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Missio Apostolica November 2014

Observations of a District President Emeritus - by Jon Diefenthaler

“Thank God! At last we have a pastor! He will perform the marriage of our daughter, baptize our grandchildren, and be on our doorstep whenever we need him!” Such words are commonly heard when a pastor or seminary graduate accepts the call to one of our congregations. They also are sentiments that seem to me to be reinforced by the wording and spirit of the rites of Ordination and Installation that we tend to use in our churches, almost without exception. “Tending the flock,” through preaching, instruction of young and old, ministering to the sick and dying, and forgiving the sins of the penitent, are held up as the primary functions of anyone who assumes the pastoral office.

I address this issue, rightly raised by President Newton, as one who served as district president within the Lutheran Church—Missouri Synod from 2003 to 2012. The Southeastern District came into being in 1939 in order to “exploit the mission opportunity” in the five-state region from Delaware to South Carolina, and since then our leadership, in a variety of ways, has continued to pursue this same objective. Soon after I took office, therefore, I saw the Ablaze movement in the Synod as yet another opportunity to take our congregations and church workers in this same direction. In convention, our district congregations, in light of the impending Reformation anniversary in 2017, adopted a set of ambitious mission goals; and we successfully partnered with the Synod in the raising of over six million dollars, primarily for new ministry starts. For this reason, when I presided at the ordinations and installations within our district during this same period, the absence of any reference in the promises a pastor makes, and presumably to which he is to be held accountable, to the work of “mission,” or “seeking the lost,” or reaching the “community” with the Gospel, never ceased to get my attention. My questions were: “What are we saying not just to the candidate, but to God and to each other as the church? Is tending the world beyond the church just an option? And is what we are seeking to do together right now as congregations of this District only to be ranked as secondary in importance?”

Early in my tenure, I discovered that there were other district presidents who felt much the same way I did. In one of our meetings of the Council of Presidents, I was encouraged when those who were involved in crafting an agenda to accompany a new hymnal for the Synod sought input from the 35 of us who conduct hundreds of ordinations and installations. The need for making more explicit connections between mission and the pastoral office in particular, as I recall the discussion, was clearly emphasized. It was much to my disappointment, therefore, that, when the new agenda came out, none of this appeared to have “made the cut.”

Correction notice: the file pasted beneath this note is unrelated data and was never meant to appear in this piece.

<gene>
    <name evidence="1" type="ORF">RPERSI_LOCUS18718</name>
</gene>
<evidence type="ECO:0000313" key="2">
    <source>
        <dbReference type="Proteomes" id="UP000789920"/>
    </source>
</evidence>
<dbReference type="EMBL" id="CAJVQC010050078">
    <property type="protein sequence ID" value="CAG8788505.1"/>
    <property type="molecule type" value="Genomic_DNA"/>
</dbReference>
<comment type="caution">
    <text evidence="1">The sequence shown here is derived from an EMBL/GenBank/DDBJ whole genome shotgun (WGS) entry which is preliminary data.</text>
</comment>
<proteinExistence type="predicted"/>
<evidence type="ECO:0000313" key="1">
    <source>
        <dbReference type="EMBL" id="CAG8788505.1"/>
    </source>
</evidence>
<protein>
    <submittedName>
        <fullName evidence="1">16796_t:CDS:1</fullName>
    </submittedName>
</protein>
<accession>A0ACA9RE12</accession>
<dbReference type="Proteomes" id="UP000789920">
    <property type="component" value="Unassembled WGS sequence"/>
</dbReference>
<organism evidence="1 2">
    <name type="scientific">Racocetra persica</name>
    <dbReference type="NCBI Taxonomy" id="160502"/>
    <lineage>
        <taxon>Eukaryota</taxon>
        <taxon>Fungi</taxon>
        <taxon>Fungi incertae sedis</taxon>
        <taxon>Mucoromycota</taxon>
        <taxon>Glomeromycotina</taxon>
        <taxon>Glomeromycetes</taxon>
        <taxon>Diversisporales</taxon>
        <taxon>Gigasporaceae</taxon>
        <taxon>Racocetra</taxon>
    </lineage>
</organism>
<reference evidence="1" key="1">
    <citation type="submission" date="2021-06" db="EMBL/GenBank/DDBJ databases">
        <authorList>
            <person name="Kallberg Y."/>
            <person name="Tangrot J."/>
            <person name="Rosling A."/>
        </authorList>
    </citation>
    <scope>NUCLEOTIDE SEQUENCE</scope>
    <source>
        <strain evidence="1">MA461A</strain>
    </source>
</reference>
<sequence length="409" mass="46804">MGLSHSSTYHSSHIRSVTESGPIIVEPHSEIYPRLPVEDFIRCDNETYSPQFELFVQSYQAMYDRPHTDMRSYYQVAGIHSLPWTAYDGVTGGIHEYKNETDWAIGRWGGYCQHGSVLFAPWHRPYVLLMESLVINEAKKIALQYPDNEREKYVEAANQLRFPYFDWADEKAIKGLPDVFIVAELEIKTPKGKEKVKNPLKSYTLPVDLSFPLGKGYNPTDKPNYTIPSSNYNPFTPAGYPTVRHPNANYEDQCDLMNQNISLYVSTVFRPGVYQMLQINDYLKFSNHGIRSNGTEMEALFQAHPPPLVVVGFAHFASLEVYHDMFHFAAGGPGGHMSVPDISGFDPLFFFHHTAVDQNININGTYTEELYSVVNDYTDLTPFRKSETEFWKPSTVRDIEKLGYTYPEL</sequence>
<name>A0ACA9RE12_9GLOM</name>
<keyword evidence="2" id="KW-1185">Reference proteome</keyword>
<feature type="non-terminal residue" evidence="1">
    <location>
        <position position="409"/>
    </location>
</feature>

While people in our pews these days may indeed be grateful that they have a pastor to tend their flock, they also, in my view, know what the “score” is for the church in our land. The daughter for whom they hope the new pastor will perform a marriage may not be a churchgoer, and the baptism they want the pastor to provide for their grandchildren may be the last time they are in a church, or its Sunday School, for many years to come. In their more emotional moments, these realities can bring them to tears. On Sunday mornings, they often stand in sanctuaries that are at best half-filled with worshipers; and, hence, in the self-study documents the leaders of their congregations prepare for the district president, as he seeks to assist them in their call process, they often strongly indicate that their greatest need is for a pastor will help them find new ways to reach their community. In part, their motivation may be to “get more members,” especially young families, and to improve the sagging offerings. In addition, some of them may be reluctant to accept any real changes that most assuredly will need to be made in the weekly schedule of any pastor for the sake of the flock he is seeking to tend beyond the congregation’s current membership. But in their heart of hearts, they often know that times have changed. The culture in which we are now living in all of North America is mission territory.

Some may want to say that just a few words here or there cannot make much of a difference. However, I believe that they do. The words a district president speaks in the rite of Ordination or Installation, because they have become so familiar to him, can smoothly roll from his tongue. The other pastors who are there for the laying on of hands may find themselves nodding off because they have heard them almost as many times. But the people in the pews are more likely to be paying close attention because many of them are hearing them for the first time. I also think that district presidents, in consultation with other members of their leadership teams, or congregations for that matter, might consider amending what “the book” calls upon a pastor to promise at his Ordination and Installation. There may in fact be some who have done this already. In any case, what I would eventually hope to hear more often at such precious moments in the life of any congregation is this: “Thank God! At last we have a pastor who will care enough about us to put us to work as he leads us into the mission field that lies right outside the doorstep of this church!”


Dr. Jon Diefenthaler, President Emeritus

Southeastern District—LCMS